Aphids. Chili Plants. Help


#1

So I’m running a war on aphids. Or they on me. I can’t tell anymore in the fog.

I want to keep it organic, non-toxic. Or am I being silly?

Please help.

Yours,

Desperately


#2

Ladybugs? We use them on the roses regularly.


#3

Diluted dish soap in a spray bottle or from a fertilizer feeder hose attachment deal-eo. You’ll need to do this about every other day and after it rains until you see no further sign of their presence. For a longer term solution, look into companion planting and attracting beneficial insects with particular plants and/or flowers.

If you’re super desperate, visit your nearest good nursery (not a big box retailer). They usually have the basic chemical compounds and bacterial solutions which will keep your garden in the organic end of the gardening spectrum.

I work very hard each year to keep my garden organic. The only year I had to do something horrible (sevin dust) was the year we were invaded by Colorado potato beetles. Tomato hornworm we spray with Captain Jacks. It’s a bacteria, but it’s not entirely discriminate, so we only use it if those terrible worms show up.


#4

Yes forgot that one, thats the other thing the spouse uses on the roses.


#5

Nicotine kills them off and is harmless to the plant, as I recall.
In a similar vein, my (letsjustcallthemplantsOK?) have thrips, which appear to be impossible to eradicate. I have no qualms about going full Porton Down on the little fuckers though. Any recommendations?


#6

Mine goes out to her roses with some tape and patience.


#7

Isn’t nicotine poisonous to humans though?


#8

It breaks down pretty quickly.


#9

Preying mantises and, while I don’t know if this is strictly organic, add a few drops of dish soap to a spray bottle and two or three filter less cigarettes. Let sit overnight. Spray plants.


#10

Beaten to it I see.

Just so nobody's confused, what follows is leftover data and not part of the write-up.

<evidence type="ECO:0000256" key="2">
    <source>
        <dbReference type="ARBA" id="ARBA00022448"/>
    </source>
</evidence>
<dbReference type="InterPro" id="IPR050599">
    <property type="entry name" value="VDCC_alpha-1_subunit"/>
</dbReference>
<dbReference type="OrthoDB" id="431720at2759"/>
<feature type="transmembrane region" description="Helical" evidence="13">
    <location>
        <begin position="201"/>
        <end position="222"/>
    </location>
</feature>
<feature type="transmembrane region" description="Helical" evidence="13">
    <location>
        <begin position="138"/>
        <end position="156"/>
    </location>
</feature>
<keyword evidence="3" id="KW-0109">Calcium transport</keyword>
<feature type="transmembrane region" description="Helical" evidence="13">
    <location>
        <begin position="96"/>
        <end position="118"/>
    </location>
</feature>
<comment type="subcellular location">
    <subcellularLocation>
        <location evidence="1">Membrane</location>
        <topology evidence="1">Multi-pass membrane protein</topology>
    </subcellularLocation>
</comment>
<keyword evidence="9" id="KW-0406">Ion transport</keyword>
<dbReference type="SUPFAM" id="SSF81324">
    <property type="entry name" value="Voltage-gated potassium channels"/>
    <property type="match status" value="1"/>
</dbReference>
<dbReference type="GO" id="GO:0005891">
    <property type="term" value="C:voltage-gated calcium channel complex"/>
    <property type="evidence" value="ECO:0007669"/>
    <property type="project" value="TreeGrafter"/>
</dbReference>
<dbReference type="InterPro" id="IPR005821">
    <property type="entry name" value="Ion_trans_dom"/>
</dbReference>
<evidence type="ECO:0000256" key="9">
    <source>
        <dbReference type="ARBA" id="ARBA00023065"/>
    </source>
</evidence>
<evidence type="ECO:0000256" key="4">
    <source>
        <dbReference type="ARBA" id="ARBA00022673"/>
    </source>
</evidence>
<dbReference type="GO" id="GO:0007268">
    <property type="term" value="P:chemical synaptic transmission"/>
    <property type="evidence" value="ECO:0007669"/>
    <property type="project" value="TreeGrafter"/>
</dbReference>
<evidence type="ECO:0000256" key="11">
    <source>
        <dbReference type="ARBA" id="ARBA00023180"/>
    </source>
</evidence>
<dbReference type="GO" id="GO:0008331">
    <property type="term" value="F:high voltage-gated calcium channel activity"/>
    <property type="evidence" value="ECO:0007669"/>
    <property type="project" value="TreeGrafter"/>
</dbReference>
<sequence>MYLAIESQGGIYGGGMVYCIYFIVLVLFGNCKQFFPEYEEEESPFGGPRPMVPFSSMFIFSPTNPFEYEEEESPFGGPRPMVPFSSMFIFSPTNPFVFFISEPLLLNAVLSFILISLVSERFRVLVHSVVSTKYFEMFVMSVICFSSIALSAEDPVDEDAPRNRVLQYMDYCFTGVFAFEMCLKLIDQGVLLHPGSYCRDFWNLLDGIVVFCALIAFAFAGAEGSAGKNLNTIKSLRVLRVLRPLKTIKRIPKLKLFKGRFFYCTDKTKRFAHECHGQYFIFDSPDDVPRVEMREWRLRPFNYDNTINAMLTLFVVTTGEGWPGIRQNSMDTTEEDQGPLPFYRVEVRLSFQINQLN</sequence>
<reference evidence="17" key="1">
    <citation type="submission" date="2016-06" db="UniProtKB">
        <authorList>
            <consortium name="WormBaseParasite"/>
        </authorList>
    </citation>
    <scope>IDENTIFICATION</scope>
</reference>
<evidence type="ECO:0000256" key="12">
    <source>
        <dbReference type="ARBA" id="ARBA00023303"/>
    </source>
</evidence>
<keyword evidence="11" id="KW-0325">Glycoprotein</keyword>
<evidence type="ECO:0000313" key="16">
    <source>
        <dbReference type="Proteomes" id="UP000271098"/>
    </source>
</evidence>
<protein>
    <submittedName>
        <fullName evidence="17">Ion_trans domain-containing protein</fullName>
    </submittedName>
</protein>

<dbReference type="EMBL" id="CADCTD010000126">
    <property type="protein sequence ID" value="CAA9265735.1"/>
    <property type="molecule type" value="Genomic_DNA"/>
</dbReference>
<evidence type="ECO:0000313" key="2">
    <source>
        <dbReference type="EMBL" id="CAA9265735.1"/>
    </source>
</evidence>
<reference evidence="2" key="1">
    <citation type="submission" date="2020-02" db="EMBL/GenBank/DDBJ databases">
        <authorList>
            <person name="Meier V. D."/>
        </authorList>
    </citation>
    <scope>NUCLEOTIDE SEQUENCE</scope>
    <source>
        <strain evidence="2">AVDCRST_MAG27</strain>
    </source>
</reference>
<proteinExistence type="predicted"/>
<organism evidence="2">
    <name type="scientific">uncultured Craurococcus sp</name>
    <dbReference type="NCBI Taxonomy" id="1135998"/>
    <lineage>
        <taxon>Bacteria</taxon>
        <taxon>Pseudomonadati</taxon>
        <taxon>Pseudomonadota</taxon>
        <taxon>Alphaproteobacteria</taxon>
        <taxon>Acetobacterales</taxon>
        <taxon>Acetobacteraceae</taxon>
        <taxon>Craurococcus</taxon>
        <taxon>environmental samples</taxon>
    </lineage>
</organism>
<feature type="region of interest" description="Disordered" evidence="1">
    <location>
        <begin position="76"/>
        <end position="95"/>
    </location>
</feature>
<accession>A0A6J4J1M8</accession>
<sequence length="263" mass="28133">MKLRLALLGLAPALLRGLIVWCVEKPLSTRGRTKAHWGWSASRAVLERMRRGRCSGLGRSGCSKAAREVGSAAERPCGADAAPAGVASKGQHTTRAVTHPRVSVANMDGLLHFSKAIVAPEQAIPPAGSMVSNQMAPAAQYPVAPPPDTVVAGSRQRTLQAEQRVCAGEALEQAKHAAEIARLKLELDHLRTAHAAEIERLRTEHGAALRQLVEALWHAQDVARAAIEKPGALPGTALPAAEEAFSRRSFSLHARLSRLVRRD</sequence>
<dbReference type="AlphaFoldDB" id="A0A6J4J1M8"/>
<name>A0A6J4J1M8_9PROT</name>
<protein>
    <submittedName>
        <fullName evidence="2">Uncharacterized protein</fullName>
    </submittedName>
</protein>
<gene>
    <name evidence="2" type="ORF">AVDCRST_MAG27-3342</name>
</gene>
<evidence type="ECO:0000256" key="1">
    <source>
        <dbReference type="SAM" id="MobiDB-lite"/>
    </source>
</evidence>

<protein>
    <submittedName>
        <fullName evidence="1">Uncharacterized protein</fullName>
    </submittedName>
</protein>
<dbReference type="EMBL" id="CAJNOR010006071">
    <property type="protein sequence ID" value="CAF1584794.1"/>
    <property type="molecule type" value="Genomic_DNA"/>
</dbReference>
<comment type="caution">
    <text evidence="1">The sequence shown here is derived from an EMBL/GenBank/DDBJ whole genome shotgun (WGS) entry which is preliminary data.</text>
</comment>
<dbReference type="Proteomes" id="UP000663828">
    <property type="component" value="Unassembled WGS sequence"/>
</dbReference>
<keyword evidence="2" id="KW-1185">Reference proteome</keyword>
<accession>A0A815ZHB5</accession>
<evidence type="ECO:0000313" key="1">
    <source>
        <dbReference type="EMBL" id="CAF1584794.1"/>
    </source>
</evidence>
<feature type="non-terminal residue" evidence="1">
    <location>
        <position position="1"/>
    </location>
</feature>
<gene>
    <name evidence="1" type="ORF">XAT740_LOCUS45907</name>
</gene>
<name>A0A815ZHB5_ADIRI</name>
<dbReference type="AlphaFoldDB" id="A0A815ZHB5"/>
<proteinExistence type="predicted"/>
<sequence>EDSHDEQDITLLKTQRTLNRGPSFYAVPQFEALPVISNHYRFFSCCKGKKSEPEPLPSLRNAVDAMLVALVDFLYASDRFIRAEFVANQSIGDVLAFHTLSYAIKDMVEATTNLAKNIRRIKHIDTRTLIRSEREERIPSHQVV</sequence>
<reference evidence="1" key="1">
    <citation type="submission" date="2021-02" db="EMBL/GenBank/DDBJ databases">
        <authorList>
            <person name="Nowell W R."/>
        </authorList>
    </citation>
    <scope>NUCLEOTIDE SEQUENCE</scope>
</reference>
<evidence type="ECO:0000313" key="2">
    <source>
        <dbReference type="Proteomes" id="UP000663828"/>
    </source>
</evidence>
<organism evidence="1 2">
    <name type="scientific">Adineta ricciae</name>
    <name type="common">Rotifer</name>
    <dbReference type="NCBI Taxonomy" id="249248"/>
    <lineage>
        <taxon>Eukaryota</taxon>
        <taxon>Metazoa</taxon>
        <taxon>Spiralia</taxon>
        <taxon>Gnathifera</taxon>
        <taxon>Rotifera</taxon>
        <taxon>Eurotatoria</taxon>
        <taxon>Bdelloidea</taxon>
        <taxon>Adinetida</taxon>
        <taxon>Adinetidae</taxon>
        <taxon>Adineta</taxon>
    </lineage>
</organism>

#11

That wins just for the cool factor right there.


#12

Tape and patience are a great idea. They are like slugs and snails, they really only explode in growth certain parts of the year. So if can control them then, every year gets easier.


#13

Well, she only has six roses, so it’s not like it’s an all day process. She’s really protective of them though.


#14

(My SO has at least 60. She may have a problem)


#15

Do you have to deal with them?

No problem!

Mine’s working up to that, we’ve only been here 18 months.


#16

The ladybug larvae are meant to be fantastic - I kidnapped hoardes of them from my rose bushes. But then they change, and they fly away.

Also the aphid eggs (aha! Nasty trick!) start hatching well before the ladybugs appear, so they have a seasonal edge.

I’m going to install a bunch of ladybug houses - apparently immensely attractive to them.


#17

We don’t get larva… Full grown ones that are refrigerated/kept cool to make them dormant. You just shake some out at the base of the plant and when they warm up they go oh, look aphids nearby… yum.


#18

http://ladybirdplantcare.co.uk/Thrips.html

They send you little tubes of killer beasties. My chili plants get spider mice on occasion, I get appropriate tubes and the beasties seethe over the plants eating the mites. I want a microscope so’s I can watch in super HD.


#19

Aha that makes sense"


#20

This topic was automatically closed after 646 days. New replies are no longer allowed.